We need to train the little stabilizers of the rotator cuff, the rear deltoids, trapezius and rhomboids so that external rotation becomes the default mode instead of internal rotation.

Pull-ups are not an advanced version of rows, they are a completely different thing.

I recommend doing twice as many rows as you do pull-ups.

And if you absolutely love pull-ups, here is a good way to do them that’s also a bit easier on the shoulders:

The Basics of Horizontal Rows

The most user-friendly variation with the most bang-for-your-row are inverted rows on rings or a suspension trainer (like the TRX).

Adjust the length of the suspension straps so that your body and the floor form a 45 degree angle (roughly). You can play with this to make it harder or easier. The closer your head is to the ground, the harder it gets.

Just as with push-ups, keep the body in a straight line from head to toe.

Pull your elbows back and try to get them close to your hips. Rather than swinging back and forth, stay in the flexed position for about half second and then lower yourself down slowly with control.

Try to keep your ribcage down. Many people tend to overdo it with the hip-extension and overarch their backs. We want to pull from the upper back, not the lower back. So during rowing, the distance between your ribs and your hips should stay the same.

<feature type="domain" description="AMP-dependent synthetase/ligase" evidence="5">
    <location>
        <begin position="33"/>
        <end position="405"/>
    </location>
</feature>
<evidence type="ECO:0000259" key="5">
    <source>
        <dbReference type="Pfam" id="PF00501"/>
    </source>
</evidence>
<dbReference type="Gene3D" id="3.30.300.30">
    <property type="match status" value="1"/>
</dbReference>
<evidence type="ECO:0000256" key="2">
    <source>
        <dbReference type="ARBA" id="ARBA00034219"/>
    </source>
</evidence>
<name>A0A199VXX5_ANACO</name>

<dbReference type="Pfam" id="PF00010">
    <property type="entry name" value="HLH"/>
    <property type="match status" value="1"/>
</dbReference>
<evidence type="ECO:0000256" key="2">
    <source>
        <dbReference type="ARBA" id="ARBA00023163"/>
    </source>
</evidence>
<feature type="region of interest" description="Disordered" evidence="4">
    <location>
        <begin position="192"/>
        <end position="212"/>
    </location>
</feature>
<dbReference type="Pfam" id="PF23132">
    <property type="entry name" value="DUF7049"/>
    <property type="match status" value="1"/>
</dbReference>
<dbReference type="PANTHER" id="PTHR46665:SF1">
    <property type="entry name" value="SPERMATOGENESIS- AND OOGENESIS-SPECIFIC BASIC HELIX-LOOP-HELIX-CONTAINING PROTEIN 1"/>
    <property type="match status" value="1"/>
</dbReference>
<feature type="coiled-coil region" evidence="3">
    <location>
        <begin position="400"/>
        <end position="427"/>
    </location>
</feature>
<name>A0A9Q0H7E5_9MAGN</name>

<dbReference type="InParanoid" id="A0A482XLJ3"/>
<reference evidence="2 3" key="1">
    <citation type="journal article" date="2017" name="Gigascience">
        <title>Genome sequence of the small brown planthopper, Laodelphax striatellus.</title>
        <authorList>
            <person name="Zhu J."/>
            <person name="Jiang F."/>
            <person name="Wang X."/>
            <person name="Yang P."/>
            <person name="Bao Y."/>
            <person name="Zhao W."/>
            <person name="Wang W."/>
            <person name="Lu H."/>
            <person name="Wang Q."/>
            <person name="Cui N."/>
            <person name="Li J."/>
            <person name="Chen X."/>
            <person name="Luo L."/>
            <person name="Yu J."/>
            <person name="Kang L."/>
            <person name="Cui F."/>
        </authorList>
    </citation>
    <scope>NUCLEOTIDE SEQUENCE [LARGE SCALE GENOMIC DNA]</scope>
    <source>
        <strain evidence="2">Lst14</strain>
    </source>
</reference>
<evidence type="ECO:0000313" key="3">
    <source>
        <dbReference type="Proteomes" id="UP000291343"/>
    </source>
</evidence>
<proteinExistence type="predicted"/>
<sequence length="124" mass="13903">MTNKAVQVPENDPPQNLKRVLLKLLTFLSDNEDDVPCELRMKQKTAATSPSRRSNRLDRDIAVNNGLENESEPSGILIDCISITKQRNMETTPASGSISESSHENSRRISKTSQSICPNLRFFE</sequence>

Internalizing the cue “get the elbows to the hips” seems to solve this problem like magic!

I prefer suspension trainers and gymnastic rings, because your arms can rotate freely. You are not locked into one grip (overhand or underhand) but you can rotate the grip while rowing. I like an alternating grip, starting with an overhand grip (you see the back of your hands) when the arms are extended and underhand (you see your fingernails) when arms are flexed. Expect a thank-you-notice from your elbows soon.

If you have a doorframe pull-up bar that can be mounted between the inner doorframe, mount it at hip height to do rows. Or find a bar with the appropriate height at a playground. Vary the grip often (overhand, underhand, mixed, wide, close, offset).

You can also use a table like I did here.